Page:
Atlanta Braves leaving the city for the suburbs

Lauren N.

Staff Writer

The Atlanta Braves announced Monday, November 11th, that they will leave Turner Field in four years for a ballpark they plan to build in the northern suburbs of Atlanta, where most of their fans live. The Braves’ move will come after their lease at Turner Field is up, following the 2016 season. The team said improvements were needed at Turner Field, which opened for baseball in 1996 for the summer Olympics, and has been used by the Braves ever since.

The Atlanta Braves’ recent announcement about their move to Cobb County was surprising, but not shocking. The Braves began looking for a future home in 2005 because of the ongoing problems at Turner Field, such as infrastructure. For one, they do not own the stadium; they only lease it. Also, since 1997, the Braves have spent $125 million on improvements, given that the stadium was built for the Olympics. Turner Field now needs around $150 million more in improvements on the infrastructure.

Another large downside for Turner Field is the location. A good majority of the fan base comes from the northern suburbs. There is also traffic and parking issues as well; heavy downtown traffic can be deterring to some fans, and parking can be challenging.  Turner Field is currently in need of 5000 additional parking spots. To make matters worse, the Marta system does not go all the way down to Turner Field; the closest station is over a mile away from the site. Senior Tanner Costo said, “I love going to Braves games, but I didn’t really go to that many because of how far it is and how much of a hassle it is to get there.” The Braves are hoping that with the new stadium beinBraves lng closer to the people who attend the games, that those people will attend even more games because of the easier accessibility. “The worst part about driving to Braves games is that you have to drive right through Atlanta,” explained social studies teacher Mr. Josh Sailors. Building this new stadium on the outside of Atlanta will save people coming from the North from driving through the city.

The Braves management has made it clear in the past that they have not been satisfied with the location at Turner Field for many years, as it is also close to some of the city’s poorest neighborhoods, which have lacked any improvement or development. The new location closer to the fan base is in a more affluent area.  The median household income near the new stadium is $61,000 versus $23,000 around Turner Field.  The new stadium will be located on a large piece of property at the northwest intersection of I-75 and I-285 that is currently empty. There will be opportunities for more restaurants and retail developments.  There will also be room for plenty of parking.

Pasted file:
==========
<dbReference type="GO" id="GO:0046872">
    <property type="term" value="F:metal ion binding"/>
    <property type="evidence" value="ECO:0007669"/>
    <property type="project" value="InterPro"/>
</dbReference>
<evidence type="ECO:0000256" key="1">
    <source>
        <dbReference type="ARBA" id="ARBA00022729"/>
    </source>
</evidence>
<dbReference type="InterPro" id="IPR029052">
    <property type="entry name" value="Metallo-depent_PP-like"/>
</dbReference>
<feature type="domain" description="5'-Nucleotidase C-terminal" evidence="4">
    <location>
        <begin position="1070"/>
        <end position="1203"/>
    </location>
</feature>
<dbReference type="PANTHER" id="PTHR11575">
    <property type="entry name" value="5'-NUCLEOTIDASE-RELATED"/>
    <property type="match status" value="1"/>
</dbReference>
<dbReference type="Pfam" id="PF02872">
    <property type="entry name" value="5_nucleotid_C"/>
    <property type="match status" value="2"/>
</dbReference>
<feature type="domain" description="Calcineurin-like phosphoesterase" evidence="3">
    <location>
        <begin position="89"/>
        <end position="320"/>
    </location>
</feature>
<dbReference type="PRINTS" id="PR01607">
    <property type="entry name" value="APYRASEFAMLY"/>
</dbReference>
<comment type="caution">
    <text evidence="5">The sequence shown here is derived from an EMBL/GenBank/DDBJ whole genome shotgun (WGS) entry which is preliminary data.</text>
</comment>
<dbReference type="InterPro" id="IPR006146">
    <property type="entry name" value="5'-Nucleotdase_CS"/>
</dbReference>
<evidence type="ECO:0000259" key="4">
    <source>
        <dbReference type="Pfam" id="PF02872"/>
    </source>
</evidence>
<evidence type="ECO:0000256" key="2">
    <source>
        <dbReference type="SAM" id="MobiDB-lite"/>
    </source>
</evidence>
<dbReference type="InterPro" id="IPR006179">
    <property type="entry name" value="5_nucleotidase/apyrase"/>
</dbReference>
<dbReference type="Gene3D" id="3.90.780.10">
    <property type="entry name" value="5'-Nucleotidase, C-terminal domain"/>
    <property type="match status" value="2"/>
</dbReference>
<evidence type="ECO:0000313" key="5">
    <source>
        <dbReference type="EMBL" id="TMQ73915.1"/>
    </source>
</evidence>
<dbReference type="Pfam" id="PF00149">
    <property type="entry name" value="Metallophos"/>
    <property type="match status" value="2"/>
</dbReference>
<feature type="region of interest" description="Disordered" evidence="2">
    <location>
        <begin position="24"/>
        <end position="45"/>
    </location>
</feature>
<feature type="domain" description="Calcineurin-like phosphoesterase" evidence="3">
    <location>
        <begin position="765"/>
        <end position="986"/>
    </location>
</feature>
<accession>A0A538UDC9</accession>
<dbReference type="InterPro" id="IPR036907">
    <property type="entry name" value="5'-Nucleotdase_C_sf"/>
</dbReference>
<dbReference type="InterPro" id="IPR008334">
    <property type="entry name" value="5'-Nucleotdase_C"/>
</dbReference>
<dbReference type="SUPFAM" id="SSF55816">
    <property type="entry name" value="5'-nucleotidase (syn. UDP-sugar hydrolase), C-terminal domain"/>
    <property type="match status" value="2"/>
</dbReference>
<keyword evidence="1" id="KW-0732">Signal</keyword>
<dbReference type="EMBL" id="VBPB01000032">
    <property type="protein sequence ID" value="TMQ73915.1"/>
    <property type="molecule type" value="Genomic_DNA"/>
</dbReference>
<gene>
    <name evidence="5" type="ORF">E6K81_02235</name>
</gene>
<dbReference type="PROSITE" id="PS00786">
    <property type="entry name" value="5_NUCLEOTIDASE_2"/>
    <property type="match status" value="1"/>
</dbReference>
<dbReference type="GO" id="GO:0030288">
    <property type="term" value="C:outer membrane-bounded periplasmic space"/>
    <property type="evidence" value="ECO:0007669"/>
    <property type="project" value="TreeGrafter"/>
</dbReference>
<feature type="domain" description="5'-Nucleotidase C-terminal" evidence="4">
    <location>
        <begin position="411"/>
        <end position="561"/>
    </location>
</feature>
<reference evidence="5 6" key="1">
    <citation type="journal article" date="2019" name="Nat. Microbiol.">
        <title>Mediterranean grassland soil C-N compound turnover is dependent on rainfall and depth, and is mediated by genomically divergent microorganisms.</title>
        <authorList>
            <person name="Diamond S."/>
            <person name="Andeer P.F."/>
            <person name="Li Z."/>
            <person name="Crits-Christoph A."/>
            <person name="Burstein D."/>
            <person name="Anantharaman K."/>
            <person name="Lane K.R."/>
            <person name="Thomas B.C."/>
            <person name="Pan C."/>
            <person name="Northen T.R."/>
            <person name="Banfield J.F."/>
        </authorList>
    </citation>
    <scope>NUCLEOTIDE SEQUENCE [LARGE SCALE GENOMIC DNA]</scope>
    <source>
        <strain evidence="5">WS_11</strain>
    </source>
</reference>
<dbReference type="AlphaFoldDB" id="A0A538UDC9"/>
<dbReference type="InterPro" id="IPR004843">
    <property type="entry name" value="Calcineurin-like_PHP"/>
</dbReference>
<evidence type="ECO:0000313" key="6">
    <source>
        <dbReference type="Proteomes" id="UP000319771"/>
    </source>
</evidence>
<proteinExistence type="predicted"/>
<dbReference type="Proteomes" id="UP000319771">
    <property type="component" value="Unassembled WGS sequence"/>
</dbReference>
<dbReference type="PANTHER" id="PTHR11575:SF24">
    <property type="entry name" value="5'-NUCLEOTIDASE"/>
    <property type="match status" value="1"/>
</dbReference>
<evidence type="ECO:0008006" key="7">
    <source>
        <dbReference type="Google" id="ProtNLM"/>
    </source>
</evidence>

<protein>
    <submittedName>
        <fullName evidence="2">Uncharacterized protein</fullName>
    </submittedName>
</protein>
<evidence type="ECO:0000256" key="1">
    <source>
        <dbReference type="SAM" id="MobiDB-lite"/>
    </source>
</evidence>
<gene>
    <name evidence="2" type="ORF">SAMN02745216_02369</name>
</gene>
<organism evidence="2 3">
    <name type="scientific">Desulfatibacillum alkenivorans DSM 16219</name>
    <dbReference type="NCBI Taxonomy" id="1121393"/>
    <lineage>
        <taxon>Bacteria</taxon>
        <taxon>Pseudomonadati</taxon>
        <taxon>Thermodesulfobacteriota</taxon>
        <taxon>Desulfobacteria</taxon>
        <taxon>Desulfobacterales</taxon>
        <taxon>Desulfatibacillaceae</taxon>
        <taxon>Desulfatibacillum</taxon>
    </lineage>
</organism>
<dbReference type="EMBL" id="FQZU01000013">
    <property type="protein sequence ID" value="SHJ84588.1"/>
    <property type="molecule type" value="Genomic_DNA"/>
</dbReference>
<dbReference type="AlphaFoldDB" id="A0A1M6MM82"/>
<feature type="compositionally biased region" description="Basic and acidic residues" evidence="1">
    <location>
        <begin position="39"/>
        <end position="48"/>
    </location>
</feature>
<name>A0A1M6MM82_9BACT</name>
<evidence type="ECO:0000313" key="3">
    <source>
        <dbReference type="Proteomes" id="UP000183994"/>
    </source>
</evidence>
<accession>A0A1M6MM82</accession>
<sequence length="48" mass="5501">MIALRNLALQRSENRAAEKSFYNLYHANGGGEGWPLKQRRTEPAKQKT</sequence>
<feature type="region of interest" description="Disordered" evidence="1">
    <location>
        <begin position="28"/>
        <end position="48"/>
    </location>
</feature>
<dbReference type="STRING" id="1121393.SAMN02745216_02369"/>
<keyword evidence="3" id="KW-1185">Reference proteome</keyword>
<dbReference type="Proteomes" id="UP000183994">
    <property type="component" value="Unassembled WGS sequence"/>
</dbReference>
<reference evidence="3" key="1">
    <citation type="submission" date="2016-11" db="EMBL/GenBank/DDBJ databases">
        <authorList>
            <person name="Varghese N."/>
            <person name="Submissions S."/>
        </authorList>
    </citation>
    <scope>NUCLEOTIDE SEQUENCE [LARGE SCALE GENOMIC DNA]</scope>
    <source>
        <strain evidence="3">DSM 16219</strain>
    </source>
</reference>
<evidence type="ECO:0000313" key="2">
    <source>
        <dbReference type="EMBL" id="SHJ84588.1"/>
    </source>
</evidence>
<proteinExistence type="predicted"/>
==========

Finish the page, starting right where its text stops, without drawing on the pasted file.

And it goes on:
The cost of the new stadium will be approximately $672 million and will have seating for 41,000 fans.  It is not entirely clear how it will be funded, but Cobb County will be investing in it along with some of the nearby amenities.  There are also plans to improve transportation around the proposed stadium site.  It is not sure how they will do it yet; it may include shuttles to the new stadium, but the Braves management does not believe it will be as difficult a task as it has been at Turner Field. Fans will be able to make this a destination event where they can meet friends and family for dinner before the game or have somewhere to go after.

With the Braves set to play three more seasons at Turner Field, it remains to be seen what sort of impact the franchise’s latest plan will have on the club. Although the Braves have called Turner Field home for nearly two decades, it is still one of the newer stadiums in baseball and is not nearly as iconic as places such as Wrigley Field or Fenway Park.

Regardless of how this move affects the commute for the team’s fan base, the Braves should not have a difficult time drawing a crowd to their new ballpark, as the defending National League East champions have been one of the most successful franchises in professional sports in recent years, winning a World Series title in 1995 and making the postseason in 17 out of the past 23 seasons. “It is going to be weird not watching the Braves at Turner Field, and not having them play in Atlanta, but I’m happy that the new stadium will be closer to where we live,” said senior Dalton Delay.



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